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Read the Greene County whistleblower’s complaints against Cirtin, county

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Amid an ongoing saga over alleged misuse of public resources in Greene County, Missouri Auditor Nicole Galloway’s office released the name of the first of 22 whistleblowers who brought on the challenge.

Galloway’s office has cited the need to protect the whistleblowers’ identities for declining to provide some documentation to the county. However, former county Communications and Public Engagement Director Trysta Herzog gave permission for the release of the documents she provided to the auditor’s office. Herzog started working today in a new role as vice president of community engagement for Big Brothers Big Sisters of the Ozarks.

Thirty-eight pages of documentation provided to Springfield Business Journal — available to read by clicking here — show Herzog alerted the auditor’s office, leading to the investigation. The auditor’s office in December issued a news release indicating it was seeking permission to conduct an audit over the alleged misuse of public funds related to the November passage of the county’s new half-cent general revenue sales tax.

Among the core claims in the documents, Herzog alleges multiple times that Presiding Commissioner Bob Cirtin attempted to force her and colleagues to spend work time working on the political action committee for the tax proposal, organize employee advocacy efforts, raise funds and come up with lists of donors.

“We explained over and over again that we cannot advocate in our official roles and that we should not even discuss advocacy on county campus or through county resources,” Herzog wrote in a memo to county human relations officials, provided to the auditor’s office. “That advice, although given time and time again, has fallen on deaf ears.”

The documents show that on Nov. 29, after the tax passed, Herzog informed the auditor’s office she “faced nearly daily coercion on county campus, through county email and county-paid cellphone, from ... Cirtin to participate in political activities as part of my job.” Herzog indicated in the email she believed the actions to be a violation of Missouri Statutes related to prohibitions on political activities by government employees.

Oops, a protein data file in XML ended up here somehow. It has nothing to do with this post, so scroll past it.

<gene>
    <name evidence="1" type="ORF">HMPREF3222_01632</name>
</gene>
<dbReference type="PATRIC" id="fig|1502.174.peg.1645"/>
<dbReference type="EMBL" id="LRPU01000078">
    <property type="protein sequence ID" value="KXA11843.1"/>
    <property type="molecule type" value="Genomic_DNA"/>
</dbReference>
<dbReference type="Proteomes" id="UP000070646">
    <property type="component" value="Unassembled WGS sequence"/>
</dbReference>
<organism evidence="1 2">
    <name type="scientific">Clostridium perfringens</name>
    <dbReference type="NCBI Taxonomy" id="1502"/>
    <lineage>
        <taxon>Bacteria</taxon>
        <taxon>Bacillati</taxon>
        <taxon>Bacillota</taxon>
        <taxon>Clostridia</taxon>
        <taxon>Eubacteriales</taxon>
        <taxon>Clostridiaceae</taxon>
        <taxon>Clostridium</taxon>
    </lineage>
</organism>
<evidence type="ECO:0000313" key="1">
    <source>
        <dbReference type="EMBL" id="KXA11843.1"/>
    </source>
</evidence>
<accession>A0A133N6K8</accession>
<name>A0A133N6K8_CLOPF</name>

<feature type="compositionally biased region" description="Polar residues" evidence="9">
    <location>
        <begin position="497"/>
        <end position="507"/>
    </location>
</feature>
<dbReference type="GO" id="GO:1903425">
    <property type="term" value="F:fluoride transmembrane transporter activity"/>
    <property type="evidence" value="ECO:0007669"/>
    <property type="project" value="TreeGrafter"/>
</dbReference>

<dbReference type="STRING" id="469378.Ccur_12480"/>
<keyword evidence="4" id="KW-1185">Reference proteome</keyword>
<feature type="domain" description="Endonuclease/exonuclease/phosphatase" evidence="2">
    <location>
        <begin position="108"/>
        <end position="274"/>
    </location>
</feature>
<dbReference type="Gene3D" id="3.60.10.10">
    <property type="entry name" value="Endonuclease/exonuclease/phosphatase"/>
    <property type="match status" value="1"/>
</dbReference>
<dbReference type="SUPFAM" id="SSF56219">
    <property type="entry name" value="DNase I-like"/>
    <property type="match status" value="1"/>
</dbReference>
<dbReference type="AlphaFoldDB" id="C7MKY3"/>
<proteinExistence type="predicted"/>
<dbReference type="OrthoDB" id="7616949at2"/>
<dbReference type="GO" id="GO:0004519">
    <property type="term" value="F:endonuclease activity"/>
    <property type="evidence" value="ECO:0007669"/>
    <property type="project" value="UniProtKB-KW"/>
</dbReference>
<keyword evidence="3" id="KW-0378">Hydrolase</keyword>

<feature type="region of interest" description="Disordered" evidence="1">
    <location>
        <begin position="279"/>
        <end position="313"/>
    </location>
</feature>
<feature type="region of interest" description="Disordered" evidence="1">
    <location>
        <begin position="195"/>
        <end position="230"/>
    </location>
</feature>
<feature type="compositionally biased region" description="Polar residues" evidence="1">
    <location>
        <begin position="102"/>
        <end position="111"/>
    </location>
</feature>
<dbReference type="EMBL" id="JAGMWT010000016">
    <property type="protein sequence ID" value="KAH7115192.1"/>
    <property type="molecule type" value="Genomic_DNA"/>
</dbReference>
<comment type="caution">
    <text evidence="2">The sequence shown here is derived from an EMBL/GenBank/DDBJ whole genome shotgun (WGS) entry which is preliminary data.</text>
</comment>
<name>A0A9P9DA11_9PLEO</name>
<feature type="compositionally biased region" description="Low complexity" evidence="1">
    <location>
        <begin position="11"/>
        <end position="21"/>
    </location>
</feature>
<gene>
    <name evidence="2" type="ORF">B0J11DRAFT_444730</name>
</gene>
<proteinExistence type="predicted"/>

Herzog also alleged in the documents to the auditor’s office that Cirtin moved to retaliate against her after she expressed concerns over the alleged misuse of public funds. Specifically, she claims Cirtin attempted to interfere with her pay by docking it between $1,000 and $5,000.

Cirtin, who could not be reached for comment by deadline, has declined to speak on the issue to the Springfield News-Leader, citing his attorney’s advice.

The audit request sparked a lawsuit by Greene County Sheriff Jim Arnott, who claims the auditor’s office withheld needed documents containing the whistleblower complaints, after he filed a Sunshine Law request. The auditor’s office released Herzog’s documentation, in part, to satisfy that request, according to a news release.

Last month, the county issued a news release indicating it was cooperating with a Missouri Ethics Commission investigation into a complaint of alleged misuse of public funds. County officials claim Galloway brought about her own investigation without working with the ethics commission and issued statements to the media without providing adequate information to county officials.

“I believe we are on the best path to demonstrate to the public our desire  to pursue and reveal the truth,” Cirtin said in the Jan. 16 release. “The commission and our attorneys will continue to devote all of their efforts to provide the Missouri Ethics Commission with everything they need to conduct their investigation.”

The county is seeking to collect, review and produce emails and other records related to the alleged behavior, according to the release.


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